Crawford PE, Fields-Varnado M. Guideline for Management of Wounds in Patients with Lower-Extremity Neuropathic Disease. Mount Laurel, NJ: Wound Ostomy and Continence Nurses Society; 2012:98.

Driver VR, LeBretton LA, Nanjiin JP. Neuropathic wounds: the diabetic wound. In: Acute and Chronic Wounds: Current Management Concepts. 5th ed. St Louis, MO: Elsevier; 2016:246.

HRSA. Lower Extremity Amputation Prevention (LEAP). https://www.hrsa.gov/hansens-disease/leap/index.html. Published 2017. Accessed January 27, 2019.

Varnado M. Lower extremity neuropathic disease. In: Doughty DB, McNichol LL, eds. Wound, Ostomy and Continence Nurses Society Core Curriculum: Wound Management. Philadelphia, PA: Wolters Kluwer; 2016:480.

2. A patient presents with thick, long-curved nails, commonly referred to as Ram's Horn nails. Which of the following terms best describe this condition?

  1. Onychomycosis
  2. Onychogryphosis
  3. Hallux valgus
  4. Hallux rigidus

Outline location: Domain 2; Task 4, Skill 020402

Cognitive level: Recall

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ANSWER B:

Onychogryphosis is a condition resulting from inadequate nail care. The nails may become thickened, discolored, and curved. A patient may be unable to physically perform nail care for a variety of reasons such as poor vision, poor dexterity, limited mobility, or even self-neglect as a result of mental illness. This condition is commonly referred to as Ram's Horn nails and is important to recognize in order to develop an adequate care plan to meet the patient's needs. Onychomycosis is the most common nail disorder in older adults and is a fungal infection that may result in thickened, discolored, and brittle nails. Hallux valgus is a foot deformity in which the first metatarsal deviates laterally causing the metatarsal head to protrude and form what is commonly referred to as a bunion. Hallux rigidus is a condition in which the first metatarsophalangeal joint becomes stiff and rigid resulting in decreased dorsiflexion of the first toe. To begin to determine the correct answer to this item, the certified foot care nurse must first differentiate between nail deformities and foot deformities. Knowledge of onychopathology is an essential skill for the certified foot care nurse. Nail deformities may indicate a self-care deficit or an infectious process. The ability to identify common nail pathologies aids the certified foot care nurse to determine appropriate intervention and treatment.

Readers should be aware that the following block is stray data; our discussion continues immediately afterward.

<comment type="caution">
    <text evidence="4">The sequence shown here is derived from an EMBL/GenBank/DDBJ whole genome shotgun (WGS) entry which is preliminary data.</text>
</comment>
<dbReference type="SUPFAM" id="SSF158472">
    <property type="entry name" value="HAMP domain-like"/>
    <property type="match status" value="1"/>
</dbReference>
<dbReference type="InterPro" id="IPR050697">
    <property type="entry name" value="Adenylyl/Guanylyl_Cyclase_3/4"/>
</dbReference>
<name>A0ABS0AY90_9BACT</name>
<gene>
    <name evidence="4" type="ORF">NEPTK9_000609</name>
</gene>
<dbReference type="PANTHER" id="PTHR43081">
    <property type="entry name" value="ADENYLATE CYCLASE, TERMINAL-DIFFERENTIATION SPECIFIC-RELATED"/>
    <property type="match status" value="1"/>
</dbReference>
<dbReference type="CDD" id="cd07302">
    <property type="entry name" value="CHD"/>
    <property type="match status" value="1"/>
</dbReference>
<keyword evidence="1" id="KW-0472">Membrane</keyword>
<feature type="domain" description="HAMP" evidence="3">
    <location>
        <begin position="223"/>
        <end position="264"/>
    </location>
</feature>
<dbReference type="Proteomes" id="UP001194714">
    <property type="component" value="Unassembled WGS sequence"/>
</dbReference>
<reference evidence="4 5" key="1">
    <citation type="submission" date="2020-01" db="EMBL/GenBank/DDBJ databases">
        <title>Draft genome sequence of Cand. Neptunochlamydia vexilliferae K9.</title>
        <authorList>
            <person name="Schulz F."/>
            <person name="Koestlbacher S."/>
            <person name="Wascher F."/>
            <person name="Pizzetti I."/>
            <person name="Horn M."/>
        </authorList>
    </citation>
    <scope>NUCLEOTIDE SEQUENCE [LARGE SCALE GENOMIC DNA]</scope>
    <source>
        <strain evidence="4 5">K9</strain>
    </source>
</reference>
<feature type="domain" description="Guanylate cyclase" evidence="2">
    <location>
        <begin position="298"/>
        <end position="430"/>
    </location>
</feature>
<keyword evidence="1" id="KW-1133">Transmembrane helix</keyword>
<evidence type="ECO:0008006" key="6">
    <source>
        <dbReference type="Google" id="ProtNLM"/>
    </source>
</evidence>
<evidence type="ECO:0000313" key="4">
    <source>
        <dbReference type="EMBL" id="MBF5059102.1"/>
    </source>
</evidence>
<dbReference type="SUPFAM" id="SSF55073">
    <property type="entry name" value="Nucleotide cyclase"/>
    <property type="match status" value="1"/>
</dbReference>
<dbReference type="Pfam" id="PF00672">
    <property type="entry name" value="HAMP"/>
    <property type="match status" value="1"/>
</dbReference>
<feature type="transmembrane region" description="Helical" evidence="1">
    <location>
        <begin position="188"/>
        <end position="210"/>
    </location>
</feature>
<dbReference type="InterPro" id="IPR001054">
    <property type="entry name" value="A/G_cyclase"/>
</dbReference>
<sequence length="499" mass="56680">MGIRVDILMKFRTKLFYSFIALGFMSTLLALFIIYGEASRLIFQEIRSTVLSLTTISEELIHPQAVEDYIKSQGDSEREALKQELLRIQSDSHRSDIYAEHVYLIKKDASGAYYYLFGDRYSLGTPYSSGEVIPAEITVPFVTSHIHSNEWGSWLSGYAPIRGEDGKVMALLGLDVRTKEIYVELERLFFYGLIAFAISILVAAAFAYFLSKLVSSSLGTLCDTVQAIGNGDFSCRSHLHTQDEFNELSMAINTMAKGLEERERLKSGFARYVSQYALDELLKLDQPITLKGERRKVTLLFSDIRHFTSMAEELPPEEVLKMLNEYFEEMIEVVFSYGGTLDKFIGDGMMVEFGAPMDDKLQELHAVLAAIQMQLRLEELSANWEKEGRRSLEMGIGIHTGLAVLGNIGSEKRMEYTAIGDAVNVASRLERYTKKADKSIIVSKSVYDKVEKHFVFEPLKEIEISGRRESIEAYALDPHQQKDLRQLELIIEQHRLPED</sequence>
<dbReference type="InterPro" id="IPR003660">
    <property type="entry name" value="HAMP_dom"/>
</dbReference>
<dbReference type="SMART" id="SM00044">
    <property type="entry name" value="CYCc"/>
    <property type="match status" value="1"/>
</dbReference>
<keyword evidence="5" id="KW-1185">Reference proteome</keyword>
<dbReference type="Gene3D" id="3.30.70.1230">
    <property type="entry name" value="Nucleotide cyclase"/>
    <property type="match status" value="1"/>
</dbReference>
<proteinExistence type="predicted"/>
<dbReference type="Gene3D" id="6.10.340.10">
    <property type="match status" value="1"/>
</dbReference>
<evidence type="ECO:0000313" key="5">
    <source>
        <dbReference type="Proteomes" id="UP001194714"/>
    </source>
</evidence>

Burdette-Taylor M, Fong L. Foot and nail care. In: Doughty DB, McNichol LL, eds. Wound, Ostomy and Continence Nurses Society Core Curriculum: Wound Management. Philadelphia, PA: Wolters Kluwer; 2016:544.

Howes-Trammel S, Bryant RA. Foot and nail care. In: Acute and Chronic Wounds: Current Management Concepts. 5th ed. St Louis, MO: Elsevier; 2016:279.

3. During a lower extremity assessment, the certified foot care nurse identifies that the patient's lower legs are edematous with dark reddish/brown pigmentation of the skin and large varicose veins. The certified foot care nurse recognizes that these assessment findings indicate chronic venous insufficiency. When recommending therapeutic compression for prevention of ulceration which of the following would be considered the most appropriate?

  1. 10-20 mm Hg at the ankle
  2. 20-30 mm Hg at the ankle
  3. 30-40 mm Hg at the ankle
  4. 40-50 mm Hg at the ankle

Outline location: Domain 2; Task 5, Skill 020508

Cognitive level: Recall

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ANSWER C:

Therapeutic compression for the treatment of chronic venous insufficiency (CVI) is considered to be 30-40 mm Hg at the ankle. Compression of 10-20 mm or 20-30 Hg at the ankle is classified as low and medium and would not be the most appropriate choice for managing CVI. Compression using 40-50 mm Hg at the ankle is considered high compression and is not recommended for the routine treatment of CVI. The certified foot care nurse should be able to identify and make treatment recommendations for prevention and management of common lower extremity disease processes (ie, venous, arterial, and neuropathic). Early identification and intervention can prevent further progression of the disease and ulceration. The cornerstone of treatment for CVI is therapeutic compression, which comes in many forms such as wraps, bandages, garments, and devices. Compression therapy is utilized to reduce hydrostatic pressures and to aid in venous return of blood from the lower extremity. As studies have shown, some compression is better than no compression for the management of CVI and for the patient who is unable to tolerate or independently apply a 30- to 40-mm Hg compression system, lower compression may be utilized. Prior to recommending therapeutic compression, absolute contraindications such as deep vein thrombosis of the lower extremity or uncompensated heart failure should be ruled out. Likewise, the presence of coexisting lower extremity arterial disease should be evaluated with an ankle brachial index. Knowledge of the indications and contraindications for therapeutic compression ensures appropriate therapy and safe patient care.

Carmel JE, Bryant RA. Venous ulcers. In: Acute and Chronic Wounds: Current Management Concepts. 5th ed. St Louis, MO: Elsevier; 2016:215.